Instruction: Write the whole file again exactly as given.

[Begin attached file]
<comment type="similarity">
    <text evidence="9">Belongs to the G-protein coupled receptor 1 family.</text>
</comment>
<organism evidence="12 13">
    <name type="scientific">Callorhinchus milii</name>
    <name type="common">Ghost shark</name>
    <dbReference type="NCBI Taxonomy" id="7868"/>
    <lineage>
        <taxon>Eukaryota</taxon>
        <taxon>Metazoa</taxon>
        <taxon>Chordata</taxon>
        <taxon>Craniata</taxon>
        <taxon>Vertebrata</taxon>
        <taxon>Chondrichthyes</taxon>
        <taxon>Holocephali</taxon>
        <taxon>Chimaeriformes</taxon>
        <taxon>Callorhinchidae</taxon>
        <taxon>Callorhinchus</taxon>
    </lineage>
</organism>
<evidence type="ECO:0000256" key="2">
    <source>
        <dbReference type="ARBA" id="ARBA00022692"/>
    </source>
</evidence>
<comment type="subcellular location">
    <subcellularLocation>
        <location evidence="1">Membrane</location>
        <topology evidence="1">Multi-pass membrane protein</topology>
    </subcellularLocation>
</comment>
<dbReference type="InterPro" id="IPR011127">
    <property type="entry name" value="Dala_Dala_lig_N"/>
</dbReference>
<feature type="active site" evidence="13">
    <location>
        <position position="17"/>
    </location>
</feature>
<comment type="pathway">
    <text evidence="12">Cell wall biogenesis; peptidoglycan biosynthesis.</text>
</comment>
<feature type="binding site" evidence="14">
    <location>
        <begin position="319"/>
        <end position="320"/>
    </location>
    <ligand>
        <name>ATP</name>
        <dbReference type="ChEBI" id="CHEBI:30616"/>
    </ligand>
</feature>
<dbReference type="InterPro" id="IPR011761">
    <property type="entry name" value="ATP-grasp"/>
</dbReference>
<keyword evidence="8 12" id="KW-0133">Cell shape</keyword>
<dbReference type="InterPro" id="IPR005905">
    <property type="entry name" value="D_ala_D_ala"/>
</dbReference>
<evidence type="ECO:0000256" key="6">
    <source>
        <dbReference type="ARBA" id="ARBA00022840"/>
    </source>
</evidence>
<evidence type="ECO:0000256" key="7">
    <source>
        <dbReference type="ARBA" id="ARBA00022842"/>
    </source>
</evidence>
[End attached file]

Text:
<comment type="similarity">
    <text evidence="9">Belongs to the G-protein coupled receptor 1 family.</text>
</comment>
<organism evidence="12 13">
    <name type="scientific">Callorhinchus milii</name>
    <name type="common">Ghost shark</name>
    <dbReference type="NCBI Taxonomy" id="7868"/>
    <lineage>
        <taxon>Eukaryota</taxon>
        <taxon>Metazoa</taxon>
        <taxon>Chordata</taxon>
        <taxon>Craniata</taxon>
        <taxon>Vertebrata</taxon>
        <taxon>Chondrichthyes</taxon>
        <taxon>Holocephali</taxon>
        <taxon>Chimaeriformes</taxon>
        <taxon>Callorhinchidae</taxon>
        <taxon>Callorhinchus</taxon>
    </lineage>
</organism>
<evidence type="ECO:0000256" key="2">
    <source>
        <dbReference type="ARBA" id="ARBA00022692"/>
    </source>
</evidence>
<comment type="subcellular location">
    <subcellularLocation>
        <location evidence="1">Membrane</location>
        <topology evidence="1">Multi-pass membrane protein</topology>
    </subcellularLocation>
</comment>
<dbReference type="InterPro" id="IPR011127">
    <property type="entry name" value="Dala_Dala_lig_N"/>
</dbReference>
<feature type="active site" evidence="13">
    <location>
        <position position="17"/>
    </location>
</feature>
<comment type="pathway">
    <text evidence="12">Cell wall biogenesis; peptidoglycan biosynthesis.</text>
</comment>
<feature type="binding site" evidence="14">
    <location>
        <begin position="319"/>
        <end position="320"/>
    </location>
    <ligand>
        <name>ATP</name>
        <dbReference type="ChEBI" id="CHEBI:30616"/>
    </ligand>
</feature>
<dbReference type="InterPro" id="IPR011761">
    <property type="entry name" value="ATP-grasp"/>
</dbReference>
<keyword evidence="8 12" id="KW-0133">Cell shape</keyword>
<dbReference type="InterPro" id="IPR005905">
    <property type="entry name" value="D_ala_D_ala"/>
</dbReference>
<evidence type="ECO:0000256" key="6">
    <source>
        <dbReference type="ARBA" id="ARBA00022840"/>
    </source>
</evidence>
<evidence type="ECO:0000256" key="7">
    <source>
        <dbReference type="ARBA" id="ARBA00022842"/>
    </source>
</evidence>